Hamptons again warmed by Wall Street’s glow


The latest platinum earnings report from Goldman Sachs is one way to see the strength of Wall Street’s rebound from the financial crisis. For another, just visit the Hamptons on Long Island’s South Shore.

On a recent sunny Saturday, a Bentley and a Ferrari were parked outside the East Hampton boutique of fashion designer and New York socialite Tory Burch. Inside, store manager Megan Ruddy was hustling between well-heeled customers examining $600 handbags and gold-buckled shoes.

“It’s going to be a good summer,” she said. “Everyone is sick and tired of holding on to their money.”

No place’s fate is more tied to the fortunes of Wall Street than the Hamptons, a string of beach towns frequented by bankers and hedge fund managers fleeing Manhattan’s muggy summers. The spring house-hunting season is telling, coming as it does after the banks hand out their annual bonuses, which account for the vast majority of Wall Street pay.

A year ago, with the economy depressed, the stock market in the dumps, banks still licking their wounds from mortgage-related losses and bonuses nearly cut in half, the housing market here dropped dead and a gloom permeated the beach clubs.

All that has changed. The bonuses distributed by Wall Street have rebounded sharply — and so has the Hamptons real estate market, with the average home price surging to $1.75 million early this year, up 33% from a year before, according to data compiled by appraisers Miller Samuels.

“After people got their bonuses, they said, ‘OK, things are going to be normal again,’ ” Manhattan securities lawyer Daniel Scotti said while checking out a recent open house for an estate listed at $25.9 million in the Hamptons town of Sagaponack.

With their picturesque dunes and well-tended golf courses, the Hamptons have long been the summer playground of choice for New York’s elite. Paparazzi stake out polo matches and beach parties in search of the many celebrities who keep homes in the area, including Madonna, Steven Spielberg, Martha Stewart and Jerry Seinfeld.

As such, the Hamptons would never be confused for Southern California’s Inland Empire or other areas smacked hard by the housing crash. Even so, the Hamptons are still not quite back to where they were pre-crisis.

In East Hampton, the main shopping drag is still dotted with empty storefronts. The inventory of homes for sale is bigger than it was a year ago, and prices remain markedly below their 2007 peak. After Billy Joel and his third wife separated, the singer sold a house in Sagaponack this spring for $10 million, or $1.6 million less than he paid in 2007.

“Before it was all unbridled appreciation — you’d buy something for a million, and it would immediately be worth $3 million,” said Paul Brennan, who is in charge of the Hamptons area for Prudential Elliman Real Estate. “All that has stopped.”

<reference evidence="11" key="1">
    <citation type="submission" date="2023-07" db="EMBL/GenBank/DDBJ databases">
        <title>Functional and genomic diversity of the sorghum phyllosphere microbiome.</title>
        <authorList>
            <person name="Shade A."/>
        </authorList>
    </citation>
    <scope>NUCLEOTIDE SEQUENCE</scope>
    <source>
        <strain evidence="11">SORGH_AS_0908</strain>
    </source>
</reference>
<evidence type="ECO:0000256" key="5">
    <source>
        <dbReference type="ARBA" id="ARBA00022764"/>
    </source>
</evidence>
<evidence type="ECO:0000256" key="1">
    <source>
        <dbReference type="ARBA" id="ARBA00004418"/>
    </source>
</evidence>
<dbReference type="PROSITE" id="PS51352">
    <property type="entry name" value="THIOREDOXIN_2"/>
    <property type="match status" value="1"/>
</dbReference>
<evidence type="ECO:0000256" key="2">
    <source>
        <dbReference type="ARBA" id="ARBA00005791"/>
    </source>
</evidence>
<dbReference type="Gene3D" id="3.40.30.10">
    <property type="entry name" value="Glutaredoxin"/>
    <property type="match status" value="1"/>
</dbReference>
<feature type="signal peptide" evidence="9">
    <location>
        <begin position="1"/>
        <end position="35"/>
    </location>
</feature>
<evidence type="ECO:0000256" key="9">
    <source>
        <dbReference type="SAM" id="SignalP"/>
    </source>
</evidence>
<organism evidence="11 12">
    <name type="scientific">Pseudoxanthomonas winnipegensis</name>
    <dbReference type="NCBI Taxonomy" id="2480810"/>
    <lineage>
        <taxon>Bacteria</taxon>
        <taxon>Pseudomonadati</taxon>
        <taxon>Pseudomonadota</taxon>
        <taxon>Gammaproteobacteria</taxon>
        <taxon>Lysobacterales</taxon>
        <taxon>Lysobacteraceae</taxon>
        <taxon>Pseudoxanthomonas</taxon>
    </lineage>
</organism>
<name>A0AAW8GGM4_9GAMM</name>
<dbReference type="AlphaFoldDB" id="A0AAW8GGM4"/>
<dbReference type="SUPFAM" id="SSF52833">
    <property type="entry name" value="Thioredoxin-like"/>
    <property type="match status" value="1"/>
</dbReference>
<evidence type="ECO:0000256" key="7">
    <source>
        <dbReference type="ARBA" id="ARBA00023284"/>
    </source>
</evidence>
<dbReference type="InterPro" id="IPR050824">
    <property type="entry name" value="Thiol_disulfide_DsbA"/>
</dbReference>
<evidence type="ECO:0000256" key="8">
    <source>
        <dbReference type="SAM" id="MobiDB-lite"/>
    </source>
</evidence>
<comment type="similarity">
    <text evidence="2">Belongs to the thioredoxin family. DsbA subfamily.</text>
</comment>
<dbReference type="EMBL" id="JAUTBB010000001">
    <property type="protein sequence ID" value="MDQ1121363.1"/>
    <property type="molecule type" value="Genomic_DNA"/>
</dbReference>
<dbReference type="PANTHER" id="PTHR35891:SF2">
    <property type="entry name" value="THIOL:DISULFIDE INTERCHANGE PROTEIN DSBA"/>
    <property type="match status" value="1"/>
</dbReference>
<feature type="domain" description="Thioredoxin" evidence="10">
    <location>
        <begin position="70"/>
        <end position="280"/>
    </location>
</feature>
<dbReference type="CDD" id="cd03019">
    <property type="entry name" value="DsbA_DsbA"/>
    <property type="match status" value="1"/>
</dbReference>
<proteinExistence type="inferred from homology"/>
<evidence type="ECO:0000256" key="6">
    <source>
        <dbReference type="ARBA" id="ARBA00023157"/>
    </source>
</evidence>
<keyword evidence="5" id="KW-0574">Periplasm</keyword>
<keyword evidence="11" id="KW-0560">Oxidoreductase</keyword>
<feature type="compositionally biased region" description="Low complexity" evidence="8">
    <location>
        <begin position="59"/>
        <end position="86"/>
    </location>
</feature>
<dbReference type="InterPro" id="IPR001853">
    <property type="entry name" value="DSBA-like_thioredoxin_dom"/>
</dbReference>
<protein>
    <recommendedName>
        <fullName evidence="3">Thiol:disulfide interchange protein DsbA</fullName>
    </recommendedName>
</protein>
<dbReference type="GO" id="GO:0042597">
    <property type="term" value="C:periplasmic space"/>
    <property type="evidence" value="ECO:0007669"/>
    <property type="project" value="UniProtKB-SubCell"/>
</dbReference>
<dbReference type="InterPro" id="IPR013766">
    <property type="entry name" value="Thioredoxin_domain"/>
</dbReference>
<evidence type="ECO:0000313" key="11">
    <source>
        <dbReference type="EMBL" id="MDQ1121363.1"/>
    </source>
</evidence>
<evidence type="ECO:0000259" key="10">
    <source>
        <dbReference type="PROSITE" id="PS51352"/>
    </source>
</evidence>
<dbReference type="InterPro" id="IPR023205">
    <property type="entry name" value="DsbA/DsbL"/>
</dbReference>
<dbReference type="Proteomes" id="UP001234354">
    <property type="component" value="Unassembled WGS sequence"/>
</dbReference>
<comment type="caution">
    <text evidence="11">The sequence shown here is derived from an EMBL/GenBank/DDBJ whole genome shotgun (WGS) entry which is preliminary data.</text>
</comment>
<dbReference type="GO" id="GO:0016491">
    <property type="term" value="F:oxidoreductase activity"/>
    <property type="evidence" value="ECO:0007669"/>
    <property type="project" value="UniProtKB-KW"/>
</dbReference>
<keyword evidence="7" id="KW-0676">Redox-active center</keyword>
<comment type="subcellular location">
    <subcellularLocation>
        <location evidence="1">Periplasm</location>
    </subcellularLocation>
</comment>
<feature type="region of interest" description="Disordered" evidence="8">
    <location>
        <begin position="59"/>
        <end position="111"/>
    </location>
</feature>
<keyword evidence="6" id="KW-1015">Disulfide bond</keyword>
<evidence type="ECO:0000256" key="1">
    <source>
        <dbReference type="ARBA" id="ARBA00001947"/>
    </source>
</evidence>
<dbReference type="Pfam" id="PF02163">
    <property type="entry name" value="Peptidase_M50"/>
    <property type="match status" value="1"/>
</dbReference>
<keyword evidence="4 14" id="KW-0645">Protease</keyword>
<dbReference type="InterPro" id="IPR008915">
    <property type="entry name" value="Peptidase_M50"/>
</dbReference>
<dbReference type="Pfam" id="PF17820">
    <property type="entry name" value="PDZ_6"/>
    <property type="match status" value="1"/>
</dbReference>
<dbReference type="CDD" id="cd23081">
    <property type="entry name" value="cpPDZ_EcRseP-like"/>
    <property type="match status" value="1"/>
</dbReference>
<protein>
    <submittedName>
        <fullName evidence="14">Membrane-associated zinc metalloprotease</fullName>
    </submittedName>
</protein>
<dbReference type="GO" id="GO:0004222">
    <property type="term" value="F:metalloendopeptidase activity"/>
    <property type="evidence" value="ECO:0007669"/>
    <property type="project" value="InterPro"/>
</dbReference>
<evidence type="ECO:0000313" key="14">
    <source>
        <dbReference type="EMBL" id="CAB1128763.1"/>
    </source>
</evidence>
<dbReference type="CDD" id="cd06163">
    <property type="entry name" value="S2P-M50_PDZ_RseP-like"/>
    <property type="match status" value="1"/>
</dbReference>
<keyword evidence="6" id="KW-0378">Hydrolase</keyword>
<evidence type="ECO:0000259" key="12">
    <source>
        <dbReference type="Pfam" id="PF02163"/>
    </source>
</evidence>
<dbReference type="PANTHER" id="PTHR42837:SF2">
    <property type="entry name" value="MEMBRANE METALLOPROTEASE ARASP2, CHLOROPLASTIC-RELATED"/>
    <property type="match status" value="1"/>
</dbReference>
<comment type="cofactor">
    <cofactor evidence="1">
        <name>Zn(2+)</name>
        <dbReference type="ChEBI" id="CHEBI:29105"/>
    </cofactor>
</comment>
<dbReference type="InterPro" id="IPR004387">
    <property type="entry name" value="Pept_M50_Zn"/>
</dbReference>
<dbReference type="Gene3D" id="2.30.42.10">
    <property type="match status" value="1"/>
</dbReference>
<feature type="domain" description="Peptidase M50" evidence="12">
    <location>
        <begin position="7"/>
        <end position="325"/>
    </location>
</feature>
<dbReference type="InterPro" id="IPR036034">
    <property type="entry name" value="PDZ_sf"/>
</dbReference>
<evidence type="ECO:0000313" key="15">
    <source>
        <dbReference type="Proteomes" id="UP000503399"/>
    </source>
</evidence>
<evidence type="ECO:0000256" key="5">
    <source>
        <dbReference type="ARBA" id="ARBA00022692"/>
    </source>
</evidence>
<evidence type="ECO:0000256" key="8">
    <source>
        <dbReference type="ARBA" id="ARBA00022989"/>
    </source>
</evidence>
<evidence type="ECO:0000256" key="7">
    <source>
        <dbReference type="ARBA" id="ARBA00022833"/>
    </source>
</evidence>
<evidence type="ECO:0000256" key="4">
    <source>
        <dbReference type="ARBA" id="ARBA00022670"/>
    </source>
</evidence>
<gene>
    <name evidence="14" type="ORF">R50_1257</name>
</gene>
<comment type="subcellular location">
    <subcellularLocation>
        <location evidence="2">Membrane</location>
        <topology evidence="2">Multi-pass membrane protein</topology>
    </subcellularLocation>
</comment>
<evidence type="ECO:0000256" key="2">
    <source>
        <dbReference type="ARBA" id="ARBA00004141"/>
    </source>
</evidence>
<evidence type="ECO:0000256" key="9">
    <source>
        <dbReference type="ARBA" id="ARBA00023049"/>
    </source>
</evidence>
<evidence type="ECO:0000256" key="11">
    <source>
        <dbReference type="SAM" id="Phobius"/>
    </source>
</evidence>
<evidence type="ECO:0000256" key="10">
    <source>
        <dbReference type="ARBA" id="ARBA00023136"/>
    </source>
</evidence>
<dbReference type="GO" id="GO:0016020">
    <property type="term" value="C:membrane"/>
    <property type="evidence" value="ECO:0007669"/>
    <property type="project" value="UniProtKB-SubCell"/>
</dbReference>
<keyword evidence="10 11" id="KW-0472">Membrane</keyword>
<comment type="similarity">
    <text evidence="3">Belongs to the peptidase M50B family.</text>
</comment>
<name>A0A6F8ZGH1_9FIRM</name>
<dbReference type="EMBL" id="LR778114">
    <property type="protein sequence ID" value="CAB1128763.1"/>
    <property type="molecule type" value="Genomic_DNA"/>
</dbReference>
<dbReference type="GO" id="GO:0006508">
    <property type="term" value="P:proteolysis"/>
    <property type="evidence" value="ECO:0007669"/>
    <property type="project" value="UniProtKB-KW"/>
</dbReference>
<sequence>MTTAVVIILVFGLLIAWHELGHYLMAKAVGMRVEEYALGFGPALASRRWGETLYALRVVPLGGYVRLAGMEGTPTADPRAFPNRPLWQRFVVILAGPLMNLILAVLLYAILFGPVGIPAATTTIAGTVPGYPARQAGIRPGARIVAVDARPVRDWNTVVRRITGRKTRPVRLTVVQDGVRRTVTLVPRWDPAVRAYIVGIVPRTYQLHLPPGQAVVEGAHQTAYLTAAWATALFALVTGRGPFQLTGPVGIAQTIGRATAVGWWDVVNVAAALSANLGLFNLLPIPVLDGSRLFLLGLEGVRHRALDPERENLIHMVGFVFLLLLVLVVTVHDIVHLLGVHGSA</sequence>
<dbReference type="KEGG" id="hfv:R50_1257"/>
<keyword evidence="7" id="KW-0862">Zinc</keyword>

Perhaps the biggest wild card is the stock market, the biggest source of the money that gives the Hamptons its green tint. Recent volatility in the markets, combined with the European debt crisis, could end the party before it really gets going.

That said, the atmosphere is less gloomy this spring, locals agree.

“There’s a real sense of confidence — at least out here,” said Adrian Berger, a saleswoman at Tennis East on East Hampton’s main street.

A year ago, Berger said, “people got by with last year’s tennis outfit.” This year she’s seeing a renewed willingness to gear up for the courts.

Scotti, the securities lawyer, bought a property in the Hamptons in 2007, at the height of the market. When the stock market crashed, he said, he expected to wait a long time until he could sell without taking a loss. But this year, before even putting the house on the market, he was offered $2.8 million for it — several hundred thousand dollars more than he paid.

And then, when Scotti went house-hunting in March, he ended up in a bidding war with four people on a property in East Hampton on the day it was listed.

Even in the Hamptons there is a rich/poor divide of sorts, and the recovery so far appears to be one of the rich getting richer. The sharpest gains in housing prices in the last year have come at the high end of the market. At the low end — in the Hamptons that’s below $800,000 — buyers have had trouble getting mortgages approved, agents say.

“I don’t want to be a bank basher, but the banks are being very cautious about giving loans to people at that level,” said Tom Griffith, a broker at Corcoran, a Manhattan-based real estate firm with offices in the Hamptons. “I had a customer who was willing to put down 50% and the bank said no. It’s the guys with all cash who are having no trouble.”

In the bargain-basement Hamptons — north of New York 27 and thus farther from the beach — prices rose 19% from a year before, while south of the highway, the rise was 86%.

Unlike in much of the rest of the country, housing demand here stayed fairly strong right up until Lehman Bros. went bust in the fall of 2008, setting off the worst of the financial crisis. That made the subsequent real estate downturn striking, with both prices and the number of homes sold plunging.

“It made no difference what you priced your product at, there was absolutely no market,” said Alan Schmurman, a lawyer and developer. “It was as if people who had money decided to make no financial commitment because the future of financial investments was unknown.”

The change this spring was all the talk among real estate agents at a recent event in Manhattan put on by Corcoran to promote its Hamptons inventory.

Caterina Proner told of one couple who asked her to sell their home last year when the bonuses dried up. The house didn’t sell, and when bonus season came around this year they went back to Proner.

“All the sudden they are back and saying, ‘I want to keep it,’” Proner said. “A bonus means a summer house.”